Research published in the International Journal for Vitamin and Nutrition Research shows that orange-fleshed sweet potato improves vitamin A status, increases the availability of different micronutrients and reduces vitamin A deficiency, and therefore reduces child mortality rates.
Third, introduce marketing innovations that encourage consumers to not only focus on buying better looking products, but also ensure that consumers can still buy not so perfect foods.
For instance, Asda recently introduced the UK’s first supermarket ‘wonky vegetable’ box. It contains enough ugly potatoes and knobbly carrots to feed a family of four for an entire week for just £3.50. The ‘wonky vegetable’ box contains in-season winter vegetables and salad ingredients at a price that is 30% cheaper than standard lines. Customers love wonky fruit and veg and sales have steadily increased.
Fourth, integrate artificial intelligence and big data analytics and support these recent innovations. To date, artificial intelligence has been utilized in the modern day to help tackle several challenges and it could be utilized to facilitate tackling this dual challenge.
These technologies can be used to forecast disruptions in the supply chain by using historical data that’s combined with real time data. In so doing, companies involved in food distribution can proactively anticipate and prepare for any logistical and weather-related challenges that may disrupt scheduled food supply and distribution channels.
Lastly, celebrate the use of innovative ways to address food waste in order to inspire others.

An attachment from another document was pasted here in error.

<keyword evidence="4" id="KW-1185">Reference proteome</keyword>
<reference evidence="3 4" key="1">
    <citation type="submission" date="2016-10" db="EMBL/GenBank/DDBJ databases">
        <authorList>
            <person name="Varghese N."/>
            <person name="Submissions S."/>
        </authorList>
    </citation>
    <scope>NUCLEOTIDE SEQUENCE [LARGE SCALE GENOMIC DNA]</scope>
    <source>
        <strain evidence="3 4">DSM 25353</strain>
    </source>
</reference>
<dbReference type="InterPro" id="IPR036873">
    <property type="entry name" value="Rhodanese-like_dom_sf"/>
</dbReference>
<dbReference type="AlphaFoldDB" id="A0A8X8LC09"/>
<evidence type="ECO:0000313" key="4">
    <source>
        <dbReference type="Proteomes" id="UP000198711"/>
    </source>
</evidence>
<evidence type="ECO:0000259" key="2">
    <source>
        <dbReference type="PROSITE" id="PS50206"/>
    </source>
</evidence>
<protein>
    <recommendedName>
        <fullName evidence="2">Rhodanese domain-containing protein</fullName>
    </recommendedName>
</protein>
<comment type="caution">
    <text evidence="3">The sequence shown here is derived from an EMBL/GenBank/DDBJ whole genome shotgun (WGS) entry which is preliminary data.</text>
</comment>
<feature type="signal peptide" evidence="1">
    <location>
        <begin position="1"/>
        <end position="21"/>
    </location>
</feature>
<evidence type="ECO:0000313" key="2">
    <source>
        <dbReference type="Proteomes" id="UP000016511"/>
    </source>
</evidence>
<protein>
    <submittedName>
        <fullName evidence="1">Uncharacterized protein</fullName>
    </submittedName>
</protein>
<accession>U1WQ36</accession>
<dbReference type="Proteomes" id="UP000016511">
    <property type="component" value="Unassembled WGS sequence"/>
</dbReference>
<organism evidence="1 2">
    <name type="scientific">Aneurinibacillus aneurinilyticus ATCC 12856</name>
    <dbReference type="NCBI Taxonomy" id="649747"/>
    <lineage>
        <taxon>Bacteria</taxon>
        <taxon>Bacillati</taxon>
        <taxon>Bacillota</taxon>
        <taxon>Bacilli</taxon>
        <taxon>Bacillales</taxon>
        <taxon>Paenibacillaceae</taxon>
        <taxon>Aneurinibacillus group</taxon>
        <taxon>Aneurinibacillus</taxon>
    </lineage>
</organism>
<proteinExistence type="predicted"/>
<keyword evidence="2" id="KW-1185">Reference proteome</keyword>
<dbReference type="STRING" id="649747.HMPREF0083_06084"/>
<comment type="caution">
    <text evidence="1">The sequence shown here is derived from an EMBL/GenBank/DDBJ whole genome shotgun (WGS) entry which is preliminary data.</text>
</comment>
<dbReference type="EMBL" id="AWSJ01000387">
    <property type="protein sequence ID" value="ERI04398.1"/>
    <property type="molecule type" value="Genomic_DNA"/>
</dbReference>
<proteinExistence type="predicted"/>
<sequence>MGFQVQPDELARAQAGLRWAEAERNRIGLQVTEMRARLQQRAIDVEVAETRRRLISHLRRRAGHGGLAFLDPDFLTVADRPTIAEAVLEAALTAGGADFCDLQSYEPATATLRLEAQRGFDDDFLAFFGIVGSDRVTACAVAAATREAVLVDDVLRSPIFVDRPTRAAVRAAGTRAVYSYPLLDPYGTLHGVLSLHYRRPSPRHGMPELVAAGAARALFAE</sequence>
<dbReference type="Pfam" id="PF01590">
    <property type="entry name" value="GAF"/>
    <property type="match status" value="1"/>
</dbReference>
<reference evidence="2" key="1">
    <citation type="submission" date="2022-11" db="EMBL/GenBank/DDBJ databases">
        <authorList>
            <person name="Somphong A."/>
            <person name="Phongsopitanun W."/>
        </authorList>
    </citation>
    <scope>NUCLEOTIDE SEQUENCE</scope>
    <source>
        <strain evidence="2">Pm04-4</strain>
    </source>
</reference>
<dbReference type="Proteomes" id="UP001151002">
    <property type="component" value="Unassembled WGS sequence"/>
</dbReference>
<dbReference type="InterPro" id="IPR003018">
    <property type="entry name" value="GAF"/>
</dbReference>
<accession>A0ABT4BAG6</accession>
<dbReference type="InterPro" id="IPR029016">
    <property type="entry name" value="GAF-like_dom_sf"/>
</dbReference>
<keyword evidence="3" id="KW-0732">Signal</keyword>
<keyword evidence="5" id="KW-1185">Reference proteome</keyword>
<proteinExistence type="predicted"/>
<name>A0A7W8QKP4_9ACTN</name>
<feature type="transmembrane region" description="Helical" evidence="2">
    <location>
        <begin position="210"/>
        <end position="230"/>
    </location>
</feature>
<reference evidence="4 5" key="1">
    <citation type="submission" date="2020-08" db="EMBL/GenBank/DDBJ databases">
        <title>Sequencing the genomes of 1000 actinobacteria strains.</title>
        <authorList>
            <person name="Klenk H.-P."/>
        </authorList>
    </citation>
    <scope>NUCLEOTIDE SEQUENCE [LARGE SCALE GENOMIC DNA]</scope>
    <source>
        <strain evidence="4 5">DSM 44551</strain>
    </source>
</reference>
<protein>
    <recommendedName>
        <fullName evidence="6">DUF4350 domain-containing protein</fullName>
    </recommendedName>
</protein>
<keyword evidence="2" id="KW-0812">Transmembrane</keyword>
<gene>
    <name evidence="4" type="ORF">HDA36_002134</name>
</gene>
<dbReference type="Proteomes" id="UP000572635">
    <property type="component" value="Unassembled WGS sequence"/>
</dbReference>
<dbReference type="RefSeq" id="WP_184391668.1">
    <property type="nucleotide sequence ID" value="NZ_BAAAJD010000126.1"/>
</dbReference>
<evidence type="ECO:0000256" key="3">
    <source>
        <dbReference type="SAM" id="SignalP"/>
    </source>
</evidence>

In Ghana, Elijah Amoo Adoo, founder of Food for all Africa – West Africa’s largest food bank found that 46% of the food produced on farms in the country goes to waste because of poor logistics and inefficient marketing.
Consequently, Food for all Africa collects leftover food close to its expiry date from local restaurants, supermarkets, food distribution companies, and rural small-hold farmers, and redistributes to disadvantaged children in orphanages, hospitals and lower-income schools. This is significant in a country where 28% of all children aged five years and below are stunted.
Of course, it will be important to consider barriers to innovations that address the dual challenge of food waste and food insecurity. These barriers range from availability of incentives to consumer willingness to accept and pay for these innovations as well as the relevance of these innovations to specific regions and cultures. But the tradeoff is worth the work – reduced hunger and reduced waste, and millions of lives improved.
Dr. Ifeanyi M. Nsofor, MBBS, MCommH (Liverpool) is Senior New Voices Fellow at the Aspen Institute, Senior Atlantic Fellow for Health Equity at George Washington University, 2006 Ford Foundation International Fellow.
Esther Ngumbi, PhD is Assistant Professor, Department of Entomology, African American Studies Department, University of Illinois at Urbana-Champaign